L’Esprit veille / Tahitian Woman with Evil Spirit


Traced monotype in black and brown revised, some brown watercolour, on thin vellum
Inv. No. 65310

63.8 × 51.2 cm

zur  Biographie

The female figure of exotic appearance, shown by Paul Gauguin in an extreme close-up view and a full frontal pose, has the appearance of an idol. In the background the artist has drawn a simple profile which, in contrast to the clearly formulated physicality of the native woman, appears to be floating and merely imagined. Rendered in stylized linearity and light shades of colour, it resembles a ghostly hallucination. This combination of nature and spirit, the visible and the visionary, is also used by Gauguin in other contexts in his paintings, prints and drawings.


Gauguin sent L’Esprit veille and a number of other monotypes from Tahiti to his dealer Ambroise Vollard in Paris in the spring of 1900. The artist had been living in the South Seas since 1895, having returned to the islands again after his initial stay there in 1891–1893. Away from civilization and the hectic artistic life of his homeland, his pictorial world reflects the alien culture and, in an idealized form, the life of the inhabitants. While as a person Gauguin put into practice his exciting notion of the »wild« artist, his monotypes and paintings found few purchasers during his lifetime and on the whole met with incomprehension. His unusual work did, however, create an awareness of primitivism which would prove to be of trailblazing importance for the generation of artists that followed.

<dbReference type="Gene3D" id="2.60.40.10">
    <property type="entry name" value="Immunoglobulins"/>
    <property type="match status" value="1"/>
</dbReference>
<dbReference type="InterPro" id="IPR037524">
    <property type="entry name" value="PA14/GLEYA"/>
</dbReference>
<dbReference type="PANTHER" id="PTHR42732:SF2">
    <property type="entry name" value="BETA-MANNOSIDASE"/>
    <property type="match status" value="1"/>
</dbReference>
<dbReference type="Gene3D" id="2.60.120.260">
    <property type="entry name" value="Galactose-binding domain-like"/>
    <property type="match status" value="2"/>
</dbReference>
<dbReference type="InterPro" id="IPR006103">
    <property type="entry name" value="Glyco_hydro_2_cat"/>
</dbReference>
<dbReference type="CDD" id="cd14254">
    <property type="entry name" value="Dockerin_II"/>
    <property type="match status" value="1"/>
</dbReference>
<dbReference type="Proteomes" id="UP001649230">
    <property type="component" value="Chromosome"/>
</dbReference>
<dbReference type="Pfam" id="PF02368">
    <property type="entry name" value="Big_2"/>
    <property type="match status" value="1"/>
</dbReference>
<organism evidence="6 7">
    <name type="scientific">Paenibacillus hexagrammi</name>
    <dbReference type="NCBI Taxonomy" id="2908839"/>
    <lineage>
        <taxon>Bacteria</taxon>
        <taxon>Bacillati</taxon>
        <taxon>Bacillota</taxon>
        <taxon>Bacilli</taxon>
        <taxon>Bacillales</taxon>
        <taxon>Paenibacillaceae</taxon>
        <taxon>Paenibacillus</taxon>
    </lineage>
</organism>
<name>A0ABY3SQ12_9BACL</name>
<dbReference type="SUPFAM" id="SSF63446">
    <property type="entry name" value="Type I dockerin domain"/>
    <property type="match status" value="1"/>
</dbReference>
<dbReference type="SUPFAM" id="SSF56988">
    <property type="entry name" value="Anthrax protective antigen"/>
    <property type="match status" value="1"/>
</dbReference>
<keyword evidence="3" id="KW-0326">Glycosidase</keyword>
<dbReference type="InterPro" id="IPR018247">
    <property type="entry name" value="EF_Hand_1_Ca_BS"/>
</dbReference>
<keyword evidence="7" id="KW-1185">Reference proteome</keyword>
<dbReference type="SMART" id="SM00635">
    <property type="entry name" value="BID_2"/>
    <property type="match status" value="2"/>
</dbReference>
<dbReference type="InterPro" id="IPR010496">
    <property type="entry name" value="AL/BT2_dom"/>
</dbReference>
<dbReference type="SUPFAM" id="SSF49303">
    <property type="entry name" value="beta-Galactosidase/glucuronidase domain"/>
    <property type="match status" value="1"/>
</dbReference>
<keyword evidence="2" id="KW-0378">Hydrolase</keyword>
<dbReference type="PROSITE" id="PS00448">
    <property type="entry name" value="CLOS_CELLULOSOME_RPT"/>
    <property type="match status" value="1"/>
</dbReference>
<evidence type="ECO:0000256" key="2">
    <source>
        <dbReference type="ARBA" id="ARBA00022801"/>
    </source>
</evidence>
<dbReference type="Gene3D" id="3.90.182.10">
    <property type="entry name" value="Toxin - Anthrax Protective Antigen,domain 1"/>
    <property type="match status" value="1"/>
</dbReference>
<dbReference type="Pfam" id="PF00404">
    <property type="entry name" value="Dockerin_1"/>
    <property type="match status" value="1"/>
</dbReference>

The monotype was a medium that lent itself well to the disturbing subject of L’Esprit veille. The experimental opportunities offered by this artistic process are complex and often largely impossible to reconstruct. In this instance Gauguin had begun by laying the paper, which was of a particularly large size, wrong side up on two joined sheets that were completely covered in black paint. Over initial sketchings in pencil, he used blue crayon and pencils of varying hardness to draw the outlines and fill in some areas with hatching. He achieved painterly effects using watercolour and presumably also solvents. Following completion of the monotype process used to produce this drawn image, the artist added a few final touches in brown watercolour.


The monotype technique, which had interested Gauguin since 1894, had been used by Edgar Degas and Camille Pissarro, though in a different way, from the end of the 1870s onward. As a process for making a mirror-image copy or, as seen here, a unique print, the monotype bears a close relationship to graphic printing methods, but because of its immediacy it is best classified as a form of drawing. Gauguin himself, like Degas, always referred to his monotypes as »dessins«.

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